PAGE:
Cyber security impacts every business regardless of their industry or what value companies place on their data. As the SolarWinds breach demonstrated, the impact of cyberattacks has a way of spreading rapidly. Simply put, addressing security should always be a key concern.
And, with appointments and confirmations occurring now, “We must act fast to secure our digital environment,” says James Hayes, vice president of government affairs at Tenable. “The worst thing policymakers can do right now is nothing.”
Hayes spent over a decade as an aide in the U.S. Senate, and maintains extensive ties within the government and cybersecurity sphere. Read on to hear his perspective on new appointees to major cybersecurity roles as well as what the administration’s major cybersecurity priorities should be within its first 100 days.Tenable Vice President of Government Affairs James Hayes
IW: Why should manufacturers be paying attention to the Biden admin’s cyber approach/strategy?
Hayes: Connected manufacturing equipment makes manufacturing more efficient and cost-effective, but also exposes organizations to an expanded digital attack surface. If proper security controls are not put in place, this technology increases risk of attacks that could shut down equipment or bring operations to a complete halt.
The Biden administration’s proposed $10 billion investment in cybersecurity and IT modernization includes significant additional funding for CISA, the agency responsible for civilian cybersecurity. This funding will be critical to protecting the attack surface of manufacturers nationwide by increasing CISA’s ability to work with the industry and share best practices, threat assessments and other vital cyber considerations that can impact an organization.
We must also build security in from the start – every new piece of manufacturing equipment and every new factory should be designed with cybersecurity in mind.
The new administration’s focus on IT and cyber modernization, and its proposed $10 billion investment in these areas, should go a long way in ensuring that the federal government and the private sector make cybersecurity a strategic priority.
We simply can’t afford to continue thinking about digital infrastructure as an afterthought, especially as ransomware increasingly targets manufacturers. The consequences of inaction are too significant to the nation’s manufacturers, the customers they serve and our economy.
IW: As these appointees are confirmed, what do you see as their biggest (initial) priorities?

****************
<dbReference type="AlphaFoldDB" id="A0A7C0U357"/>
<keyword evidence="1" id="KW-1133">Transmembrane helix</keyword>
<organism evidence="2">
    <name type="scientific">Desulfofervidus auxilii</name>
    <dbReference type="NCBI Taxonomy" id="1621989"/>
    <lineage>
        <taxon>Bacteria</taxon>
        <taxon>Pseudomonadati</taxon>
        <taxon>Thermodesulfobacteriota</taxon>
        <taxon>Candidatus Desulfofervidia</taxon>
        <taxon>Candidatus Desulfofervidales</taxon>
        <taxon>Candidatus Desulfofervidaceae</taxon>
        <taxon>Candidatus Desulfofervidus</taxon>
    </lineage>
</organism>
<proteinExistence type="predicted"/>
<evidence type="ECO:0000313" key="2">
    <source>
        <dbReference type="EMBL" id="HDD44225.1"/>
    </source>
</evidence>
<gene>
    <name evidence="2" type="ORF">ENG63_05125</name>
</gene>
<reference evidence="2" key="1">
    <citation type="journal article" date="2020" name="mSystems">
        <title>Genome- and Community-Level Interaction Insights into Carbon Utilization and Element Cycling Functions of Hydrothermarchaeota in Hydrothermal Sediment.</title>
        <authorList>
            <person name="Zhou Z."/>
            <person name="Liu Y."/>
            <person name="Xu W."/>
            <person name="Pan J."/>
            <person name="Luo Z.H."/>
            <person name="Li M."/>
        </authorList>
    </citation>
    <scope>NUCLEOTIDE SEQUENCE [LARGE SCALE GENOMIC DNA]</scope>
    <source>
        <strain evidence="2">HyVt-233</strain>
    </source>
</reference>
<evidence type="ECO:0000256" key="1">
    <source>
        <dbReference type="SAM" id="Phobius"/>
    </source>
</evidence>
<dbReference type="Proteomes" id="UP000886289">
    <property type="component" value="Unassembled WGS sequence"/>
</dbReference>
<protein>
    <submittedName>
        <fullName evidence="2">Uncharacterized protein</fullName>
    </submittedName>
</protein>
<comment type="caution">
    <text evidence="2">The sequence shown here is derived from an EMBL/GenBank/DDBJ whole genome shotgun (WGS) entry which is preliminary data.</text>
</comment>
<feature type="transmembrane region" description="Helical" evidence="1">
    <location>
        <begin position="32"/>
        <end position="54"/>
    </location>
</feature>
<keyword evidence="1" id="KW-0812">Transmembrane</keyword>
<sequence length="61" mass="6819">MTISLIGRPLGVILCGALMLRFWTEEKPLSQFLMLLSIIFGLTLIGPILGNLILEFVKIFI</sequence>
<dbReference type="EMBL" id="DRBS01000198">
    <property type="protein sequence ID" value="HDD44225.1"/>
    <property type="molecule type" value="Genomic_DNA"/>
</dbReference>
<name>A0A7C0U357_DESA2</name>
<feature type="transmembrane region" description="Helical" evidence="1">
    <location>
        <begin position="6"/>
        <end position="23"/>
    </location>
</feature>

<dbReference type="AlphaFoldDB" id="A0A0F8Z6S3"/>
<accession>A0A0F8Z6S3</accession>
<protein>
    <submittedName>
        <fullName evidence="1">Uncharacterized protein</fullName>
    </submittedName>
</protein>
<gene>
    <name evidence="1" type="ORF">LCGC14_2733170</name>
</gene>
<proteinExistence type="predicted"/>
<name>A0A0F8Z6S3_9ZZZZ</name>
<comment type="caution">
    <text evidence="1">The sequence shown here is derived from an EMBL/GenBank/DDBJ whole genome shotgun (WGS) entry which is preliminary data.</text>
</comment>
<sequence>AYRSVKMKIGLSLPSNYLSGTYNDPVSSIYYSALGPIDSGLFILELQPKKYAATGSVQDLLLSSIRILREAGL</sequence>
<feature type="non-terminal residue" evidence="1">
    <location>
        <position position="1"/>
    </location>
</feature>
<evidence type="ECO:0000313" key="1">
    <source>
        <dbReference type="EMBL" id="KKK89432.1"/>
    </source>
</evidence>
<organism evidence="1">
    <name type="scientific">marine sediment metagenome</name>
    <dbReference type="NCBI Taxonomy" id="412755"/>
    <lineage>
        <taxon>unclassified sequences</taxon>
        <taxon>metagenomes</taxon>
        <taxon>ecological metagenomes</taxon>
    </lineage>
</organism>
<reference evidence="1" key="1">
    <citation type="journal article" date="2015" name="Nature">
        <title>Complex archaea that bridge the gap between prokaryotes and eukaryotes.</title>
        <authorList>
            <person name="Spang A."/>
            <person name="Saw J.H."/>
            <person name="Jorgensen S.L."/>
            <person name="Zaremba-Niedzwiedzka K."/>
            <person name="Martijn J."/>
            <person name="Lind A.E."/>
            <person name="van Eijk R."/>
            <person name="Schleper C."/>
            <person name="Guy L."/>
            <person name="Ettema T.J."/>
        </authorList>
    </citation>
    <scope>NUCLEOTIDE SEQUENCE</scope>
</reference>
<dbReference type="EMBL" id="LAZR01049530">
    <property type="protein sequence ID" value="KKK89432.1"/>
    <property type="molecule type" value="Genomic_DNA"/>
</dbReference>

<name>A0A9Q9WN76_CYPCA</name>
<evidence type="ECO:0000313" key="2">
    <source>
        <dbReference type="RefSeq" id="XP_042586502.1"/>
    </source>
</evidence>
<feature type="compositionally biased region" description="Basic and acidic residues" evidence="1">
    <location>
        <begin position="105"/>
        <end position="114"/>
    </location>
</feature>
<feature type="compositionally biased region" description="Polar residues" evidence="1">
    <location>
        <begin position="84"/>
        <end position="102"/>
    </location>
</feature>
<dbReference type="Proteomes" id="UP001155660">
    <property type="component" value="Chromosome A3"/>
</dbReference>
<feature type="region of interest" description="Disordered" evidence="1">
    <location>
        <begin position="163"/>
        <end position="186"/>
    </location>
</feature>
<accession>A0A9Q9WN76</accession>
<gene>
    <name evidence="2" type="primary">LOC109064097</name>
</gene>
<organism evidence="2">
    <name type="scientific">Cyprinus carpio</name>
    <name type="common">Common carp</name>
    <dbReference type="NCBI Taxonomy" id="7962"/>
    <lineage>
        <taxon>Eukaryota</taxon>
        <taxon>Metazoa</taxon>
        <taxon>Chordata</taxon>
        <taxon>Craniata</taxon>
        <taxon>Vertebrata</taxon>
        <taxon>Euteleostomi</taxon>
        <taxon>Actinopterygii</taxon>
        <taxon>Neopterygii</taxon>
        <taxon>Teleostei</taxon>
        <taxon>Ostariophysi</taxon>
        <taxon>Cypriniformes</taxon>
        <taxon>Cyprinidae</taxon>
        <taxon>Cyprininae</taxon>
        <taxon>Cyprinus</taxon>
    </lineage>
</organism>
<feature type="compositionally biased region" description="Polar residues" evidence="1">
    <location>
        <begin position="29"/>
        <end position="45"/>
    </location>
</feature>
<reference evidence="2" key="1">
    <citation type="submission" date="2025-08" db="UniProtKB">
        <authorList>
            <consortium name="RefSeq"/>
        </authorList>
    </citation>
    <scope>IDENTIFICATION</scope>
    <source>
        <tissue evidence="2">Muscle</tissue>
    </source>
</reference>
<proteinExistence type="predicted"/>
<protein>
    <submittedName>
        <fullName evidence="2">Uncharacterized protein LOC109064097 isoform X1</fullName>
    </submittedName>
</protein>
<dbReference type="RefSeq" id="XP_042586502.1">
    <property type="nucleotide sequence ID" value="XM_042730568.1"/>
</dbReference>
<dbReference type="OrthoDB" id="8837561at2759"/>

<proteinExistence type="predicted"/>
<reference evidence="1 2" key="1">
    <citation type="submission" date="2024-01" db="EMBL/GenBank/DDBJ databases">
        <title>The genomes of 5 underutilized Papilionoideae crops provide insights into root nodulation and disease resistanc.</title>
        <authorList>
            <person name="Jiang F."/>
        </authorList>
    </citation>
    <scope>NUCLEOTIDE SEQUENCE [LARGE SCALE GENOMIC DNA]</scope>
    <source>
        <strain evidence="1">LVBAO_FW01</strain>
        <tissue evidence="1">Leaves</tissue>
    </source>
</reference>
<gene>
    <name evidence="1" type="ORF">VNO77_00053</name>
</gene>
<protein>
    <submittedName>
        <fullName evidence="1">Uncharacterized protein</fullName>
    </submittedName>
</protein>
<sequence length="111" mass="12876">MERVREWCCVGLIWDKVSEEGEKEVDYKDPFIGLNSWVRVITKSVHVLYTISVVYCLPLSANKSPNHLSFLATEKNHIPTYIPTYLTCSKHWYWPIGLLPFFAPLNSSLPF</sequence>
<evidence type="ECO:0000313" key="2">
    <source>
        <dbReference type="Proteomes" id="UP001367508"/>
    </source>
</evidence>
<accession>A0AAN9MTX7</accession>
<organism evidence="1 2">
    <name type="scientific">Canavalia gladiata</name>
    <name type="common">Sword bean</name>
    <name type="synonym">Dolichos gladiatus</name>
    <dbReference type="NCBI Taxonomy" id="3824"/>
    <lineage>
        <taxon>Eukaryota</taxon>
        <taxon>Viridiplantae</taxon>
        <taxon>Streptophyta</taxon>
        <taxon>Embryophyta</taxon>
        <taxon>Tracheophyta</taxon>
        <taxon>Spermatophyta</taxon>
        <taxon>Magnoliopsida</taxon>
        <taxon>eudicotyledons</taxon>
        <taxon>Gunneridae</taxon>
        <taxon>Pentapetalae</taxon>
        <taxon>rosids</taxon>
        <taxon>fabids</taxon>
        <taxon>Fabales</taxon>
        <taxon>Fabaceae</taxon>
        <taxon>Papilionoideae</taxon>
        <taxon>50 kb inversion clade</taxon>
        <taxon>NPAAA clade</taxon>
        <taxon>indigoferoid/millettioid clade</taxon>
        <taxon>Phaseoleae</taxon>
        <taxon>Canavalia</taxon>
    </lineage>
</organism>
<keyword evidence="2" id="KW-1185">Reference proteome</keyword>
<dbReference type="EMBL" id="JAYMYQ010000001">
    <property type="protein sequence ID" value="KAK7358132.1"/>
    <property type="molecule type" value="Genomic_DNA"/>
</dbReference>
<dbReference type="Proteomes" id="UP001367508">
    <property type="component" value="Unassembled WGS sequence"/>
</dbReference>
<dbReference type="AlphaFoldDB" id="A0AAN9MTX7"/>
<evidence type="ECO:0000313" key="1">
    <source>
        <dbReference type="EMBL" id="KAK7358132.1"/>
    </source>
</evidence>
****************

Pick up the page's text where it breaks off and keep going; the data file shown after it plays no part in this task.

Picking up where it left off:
Hayes: As the Biden administration continues to fill roles like the Director of CISA and the National Cyber Director, these cyber professionals will need to take quick steps to limit the exposure from SolarWinds and protect against future, similar attacks by implementing a whole-of-government approach to security.
Breaking down the silos that exist in government cybersecurity and sharing best practices and information between agencies will greatly improve the nation’s cyber posture.
One tool these appointees should focus on is Risk Based Vulnerability Management (RBVM). RBVM will give agencies the data they need to tackle the riskiest vulnerabilities first, significantly reducing the threat landscape.
They should avert efforts to recreate the wheel wherever possible. Instead, they should embrace leveraging the existing knowledge and expertise from the manufacturing sector through expanded public-private partnerships, like the working groups CISA currently has with the energy sector, to bring different organizations together and share best practices with each other and the government to help improve the entire sector’s cyber posture.
Lastly, we must push forward on third-party risk disclosures – when breaches or other cyber incidents happen, that information must be shared in a timely fashion so that the federal government and industry can work together to prevent it moving forward.
This is especially critical given the rise of ransomware attacks on manufacturers – we have to share intelligence and threat information for the security of the entire industry.
IW: What immediate challenges do they face?
Hayes: Slow confirmations for key agency leadership is problematic during government transitions. Given the urgency of the pandemic and security challenges created by SolarWinds, Senate-confirmed leaders are needed in key posts as quickly as possible to maintain continuity of operations and service delivery to constituents. The Director of CISA and the National Cyber Director fall squarely into this category as their expertise is needed to implement smart cyber policy to aid the manufacturing sector and other critical sectors of the economy.
There is also increasing concern that cybersecurity is simply not a priority, despite being one of the greatest threats we face. The Biden administration has committed to prioritizing cybersecurity, but Congress must follow suit. Whether that’s including funding in the next COVID relief package, as proposed by President Biden, or quickly acting to move another package, like infrastructure, with dedicated cybersecurity funding, cybersecurity must remain a priority.